The actual file format does not matter. H.264 video can reside in almost any container, from AVI to MP4, MOV and MKV. It's important to know the difference between a video codec per se, and the container that simply encapsulates it. See here for more: What is a Codec (e.g. DivX?), and how does it differ from a File Format (e.g. MPG)? I would choose MP4 or MKV as output container these days. AVI is just too old and doesn't allow you to do much with the video, and for the aforementioned containers there are better tools for remultiplexing available.

When you want to reduce the size, you want to reduce the average bitrate of the video. In the simplest case this would mean forcing the encoder to, let's say, 1.5 MBit/s constant bit rate. This works, but it has a few drawbacks. Instead of encoding with a fixed bit rate, let the encoder choose how much it wants to spend. This results in an average bitrate, adapted to the contents of the video. Do this by using the Constant Rate Factor option.

For x264, this means setting a value somewhere between 18 and 26 for this CRF. The default is 23, and higher values will give you worse quality, and vice-versa. You don't need to know exactly what it does, but if you're interested see this CRF guide.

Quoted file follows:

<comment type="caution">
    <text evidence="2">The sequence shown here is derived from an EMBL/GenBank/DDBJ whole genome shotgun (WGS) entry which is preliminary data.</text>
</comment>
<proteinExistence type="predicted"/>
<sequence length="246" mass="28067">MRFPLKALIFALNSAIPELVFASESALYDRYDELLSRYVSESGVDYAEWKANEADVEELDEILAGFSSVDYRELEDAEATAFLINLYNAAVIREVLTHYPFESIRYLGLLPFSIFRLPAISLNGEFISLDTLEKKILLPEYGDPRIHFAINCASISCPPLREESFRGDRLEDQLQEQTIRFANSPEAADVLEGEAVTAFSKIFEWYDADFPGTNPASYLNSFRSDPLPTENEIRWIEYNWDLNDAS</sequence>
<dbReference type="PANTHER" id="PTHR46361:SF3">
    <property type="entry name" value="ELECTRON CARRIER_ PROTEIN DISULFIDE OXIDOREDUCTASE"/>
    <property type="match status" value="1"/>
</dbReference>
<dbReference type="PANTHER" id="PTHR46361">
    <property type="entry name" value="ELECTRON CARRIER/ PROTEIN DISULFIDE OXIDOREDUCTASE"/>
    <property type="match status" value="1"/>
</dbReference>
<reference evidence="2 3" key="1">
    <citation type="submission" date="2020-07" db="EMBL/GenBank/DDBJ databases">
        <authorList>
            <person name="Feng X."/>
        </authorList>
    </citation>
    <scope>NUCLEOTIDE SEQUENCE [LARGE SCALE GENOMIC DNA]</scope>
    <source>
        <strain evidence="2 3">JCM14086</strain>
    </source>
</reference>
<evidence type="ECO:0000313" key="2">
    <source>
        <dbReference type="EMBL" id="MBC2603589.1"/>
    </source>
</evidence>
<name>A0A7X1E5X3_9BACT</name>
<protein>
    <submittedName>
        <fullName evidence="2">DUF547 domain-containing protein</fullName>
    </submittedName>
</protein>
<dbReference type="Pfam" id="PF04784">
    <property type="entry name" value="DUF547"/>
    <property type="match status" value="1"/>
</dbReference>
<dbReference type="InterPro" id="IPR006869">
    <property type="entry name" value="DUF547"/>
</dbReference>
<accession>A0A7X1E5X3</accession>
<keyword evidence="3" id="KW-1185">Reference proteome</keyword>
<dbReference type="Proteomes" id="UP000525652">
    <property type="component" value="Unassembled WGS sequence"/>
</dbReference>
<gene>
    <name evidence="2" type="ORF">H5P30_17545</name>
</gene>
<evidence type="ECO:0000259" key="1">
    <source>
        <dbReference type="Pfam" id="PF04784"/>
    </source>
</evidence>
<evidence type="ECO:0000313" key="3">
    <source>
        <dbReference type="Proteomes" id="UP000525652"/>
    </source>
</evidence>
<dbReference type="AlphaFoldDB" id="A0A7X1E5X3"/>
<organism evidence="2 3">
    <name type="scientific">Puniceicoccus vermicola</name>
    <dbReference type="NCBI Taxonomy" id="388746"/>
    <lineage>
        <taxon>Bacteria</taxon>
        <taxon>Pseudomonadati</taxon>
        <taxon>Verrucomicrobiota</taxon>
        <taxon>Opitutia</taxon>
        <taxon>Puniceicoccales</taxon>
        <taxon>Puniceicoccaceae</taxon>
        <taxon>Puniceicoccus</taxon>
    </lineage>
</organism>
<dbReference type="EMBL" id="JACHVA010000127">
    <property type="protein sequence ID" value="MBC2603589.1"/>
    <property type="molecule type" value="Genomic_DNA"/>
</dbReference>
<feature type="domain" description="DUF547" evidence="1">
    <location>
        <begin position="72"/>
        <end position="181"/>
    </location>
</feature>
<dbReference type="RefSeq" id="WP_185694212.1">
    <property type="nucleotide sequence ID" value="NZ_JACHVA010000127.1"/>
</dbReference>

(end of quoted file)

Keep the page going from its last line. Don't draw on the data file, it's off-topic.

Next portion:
How do you perform the conversion?

Once you have FFmpeg up and running, you can simply convert a video to x264 / MP4 with AAC audio at 192 kBit/s fixed bitrate:

ffmpeg -i input.avi -c:v libx264 -crf 23 -c:a aac -strict experimental -b:a 192k output.mp4

That's it. You can vary the output size and quality by adjusting the CRF value. Lower means better quality and larger size. Higher means worse quality and lower size. As I said, sane values are anywhere between 18 and 26, maybe more. If you really want to reduce the size of the input video, choose the CRF value that still delivers acceptable video quality with a reduction of file size.

To test how your video would look, you can press Q any time during the conversion. It'll leave a truncated file which should still be playable though. You could also supply the -t <seconds> option, where <seconds> specifies how long you want to encode (e.g. the first 30 seconds only).

For more settings see the H.264 encoding guide.

Batch processing

If you have a batch of AVI files that you want to convert, you could do something like that, which recursively transcodes all files, for example in Bash:

while IFS= read -d '' -r file; do 
  ffmpeg -i "$file" -c:v libx264 -crf 23 -c:a aac -strict experimental -b:a 192k ${file%%.avi}-converted.mp4 
done < <(find . -iname "*.avi" -print0)

You can change the .avi suffix in this command and let it run again for other files.

Note that video encoding is a time consuming task and it takes a while to find the perfect settings for your source files.


Another versatile (and with a very practical GUI) tool is Avidemux.

Here's some detailed info on how batch processing works: Avidemux DocuWiki - Batch processing

  • Can you batch-convert videos? How can you set the codecs and quality levels for the result videos? It'd be great if you could add a little to your answer :) – slhck Jun 16 '12 at 15:25
  • Right. I have actually always used it as a GUI tool, but found just now that it could used for batch processing. Will add a note on the answer. – Mark0 Jun 17 '12 at 17:33